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Get into the Habitat

My home landscape could be the best one in the neighborhood – this, according to a flyer I received from a lawn-care company. Its innocuous name implied green, beautiful, verdant bliss. All I had to do was subscribe to the service. I would get four applications a year, covering the entire yard with fertilizers and the broadleaf defoliant 2,4-D (a component of three-in-one Weed and Feed, and also of the Vietnam-era jungle defoliant Agent Orange). This would provide a grass-only monoculture. All for only several hundred dollars a year.

Missing from the promotion were the health risks associated with 2,4-D. This broadleaf herbicide has been around for a very long time. It’s readily available despite its downsides, which are numerous. To review the hazards, just google “2,4-D NRDC.” While you’re at it, check out “2,4-D msds.” This will allow you to review the Material Safety Data Sheet. You need to know exactly what you’re subjecting yourself to.

When our daughter and son were children, my wife and I let them play only on lawns that had lots of clover and dandelions: an indicator that the lawn was free of toxic herbicides. Why gamble with their health?

I used the lawn-care company’s self-addressed, stamped envelope to send a note thanking them for their concern, but I told them our nontoxic yard is already the best one in the neighborhood for several reasons – but mainly, when our little granddaughter comes to visit, she can safely play in the grass.

When we moved to Algoma in 2010, our new landscape was a barren, mowed monotony, devoid of habitat. During the past decade, we’ve replaced most of the non-native turfgrass with native plants: trees, shrubs and a diversity of flowers. This has greatly improved our home habitat, not only for our pets, kids, grandkids and ourselves, but also for a wide array of fellow critters.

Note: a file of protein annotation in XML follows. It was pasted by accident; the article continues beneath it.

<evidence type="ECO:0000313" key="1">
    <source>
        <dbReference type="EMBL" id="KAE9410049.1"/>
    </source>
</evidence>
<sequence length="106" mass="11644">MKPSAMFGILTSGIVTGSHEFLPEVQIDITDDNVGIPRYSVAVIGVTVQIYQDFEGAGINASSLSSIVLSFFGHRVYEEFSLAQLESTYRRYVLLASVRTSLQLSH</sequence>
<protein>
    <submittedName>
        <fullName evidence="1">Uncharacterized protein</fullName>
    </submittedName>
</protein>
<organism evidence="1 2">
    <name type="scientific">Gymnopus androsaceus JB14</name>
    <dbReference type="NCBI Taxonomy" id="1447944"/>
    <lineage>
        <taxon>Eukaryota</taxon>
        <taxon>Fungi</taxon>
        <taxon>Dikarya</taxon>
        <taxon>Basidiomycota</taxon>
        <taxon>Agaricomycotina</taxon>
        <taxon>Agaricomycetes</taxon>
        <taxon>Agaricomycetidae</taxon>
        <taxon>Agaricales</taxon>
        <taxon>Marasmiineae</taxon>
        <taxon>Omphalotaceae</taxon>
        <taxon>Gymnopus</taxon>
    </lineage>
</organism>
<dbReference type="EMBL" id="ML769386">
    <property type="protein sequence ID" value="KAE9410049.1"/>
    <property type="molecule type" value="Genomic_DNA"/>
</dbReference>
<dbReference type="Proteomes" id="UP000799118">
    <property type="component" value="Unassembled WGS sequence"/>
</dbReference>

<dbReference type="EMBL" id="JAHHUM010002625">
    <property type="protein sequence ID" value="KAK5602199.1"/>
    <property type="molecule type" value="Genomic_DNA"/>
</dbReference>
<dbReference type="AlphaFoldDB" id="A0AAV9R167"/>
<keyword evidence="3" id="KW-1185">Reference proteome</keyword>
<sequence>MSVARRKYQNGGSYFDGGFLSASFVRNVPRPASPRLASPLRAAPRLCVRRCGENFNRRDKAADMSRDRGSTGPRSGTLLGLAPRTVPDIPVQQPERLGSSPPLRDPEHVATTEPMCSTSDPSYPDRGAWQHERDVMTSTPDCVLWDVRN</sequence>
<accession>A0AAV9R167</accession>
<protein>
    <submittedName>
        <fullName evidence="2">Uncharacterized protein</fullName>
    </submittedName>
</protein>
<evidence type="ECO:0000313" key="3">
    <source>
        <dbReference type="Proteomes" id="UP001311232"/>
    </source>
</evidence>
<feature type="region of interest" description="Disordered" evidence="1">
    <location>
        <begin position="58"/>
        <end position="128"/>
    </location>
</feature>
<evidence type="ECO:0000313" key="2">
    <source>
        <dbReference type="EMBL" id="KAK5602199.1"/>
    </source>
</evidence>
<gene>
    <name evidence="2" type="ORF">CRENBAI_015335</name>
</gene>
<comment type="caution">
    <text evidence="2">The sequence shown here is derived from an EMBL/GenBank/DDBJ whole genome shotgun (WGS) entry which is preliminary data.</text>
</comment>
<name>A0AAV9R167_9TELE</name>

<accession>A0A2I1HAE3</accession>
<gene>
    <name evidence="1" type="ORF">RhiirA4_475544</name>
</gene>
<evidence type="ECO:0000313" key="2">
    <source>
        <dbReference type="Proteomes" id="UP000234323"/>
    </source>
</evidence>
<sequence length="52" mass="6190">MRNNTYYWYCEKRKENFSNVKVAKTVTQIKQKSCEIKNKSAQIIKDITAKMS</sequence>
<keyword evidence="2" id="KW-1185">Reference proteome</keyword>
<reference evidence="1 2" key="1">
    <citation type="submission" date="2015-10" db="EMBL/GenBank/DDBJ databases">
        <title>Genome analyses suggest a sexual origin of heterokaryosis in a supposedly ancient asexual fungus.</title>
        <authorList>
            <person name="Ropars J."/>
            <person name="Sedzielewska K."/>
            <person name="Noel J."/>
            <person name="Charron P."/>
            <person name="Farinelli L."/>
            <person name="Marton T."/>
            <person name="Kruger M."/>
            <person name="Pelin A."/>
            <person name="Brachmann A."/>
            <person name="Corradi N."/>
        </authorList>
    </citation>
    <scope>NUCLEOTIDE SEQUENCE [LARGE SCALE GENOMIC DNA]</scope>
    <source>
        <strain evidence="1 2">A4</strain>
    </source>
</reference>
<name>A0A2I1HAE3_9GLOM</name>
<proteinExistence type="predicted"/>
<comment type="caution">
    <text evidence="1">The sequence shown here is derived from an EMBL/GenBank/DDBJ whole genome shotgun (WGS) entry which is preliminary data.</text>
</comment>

This past fall, our yard was visited by hundreds of migrating painted-lady butterflies, feeding mainly on New England asters. Monarchs are a constant presence, both adult and larval, plus dragonflies and a whole host of pollinators, including various butterflies, native bees and syrphid flies. Dozens of species of birds now frequent our landscape as well.

When we moved near Lake Michigan, we initially had an abundance of spiders and webs on our house. A salesperson offered to spray our place for spiders, and I discovered that many of our neighbors have this done.

But as our landscape has matured and diversified, my window-cleaning chores have become less. Predators, ranging from hummingbirds to mud daubers, keep the spiders down to a modest few – too few to require constant maintenance. We like to point out that our hummingbirds gather free-range organic spiders to feed to their nestlings. Many other nesting birds – song sparrows, catbirds and chickadees – also consume nontoxic spiders and insect larvae. The pest-control service they offer is free.

Speaking of free … our diverse lawn fertilizes itself. We have ample clovers throughout, which fix nitrogen – for free. No contracts, bills or quarterly visits – or unnecessary toxins.

Turfgrass continues to retreat as habitat is expanding. We will keep a little lawn with plenty of broadleaf plants in our landscape. It provides a safe place to put lawn chairs, gather with friends and family, maintain an open view where appropriate and offer access around the yard. 

Native plants provide a beautiful and diverse vegetative sense of place, but one of the most positive aspects of our healthy landscape is that it helps our human neighbors. Whether they are downstream or downwind, they need fear no toxins from us. We follow what should be the landscaper’s Golden Rule: Do unto those downstream as you would have those upstream do unto you.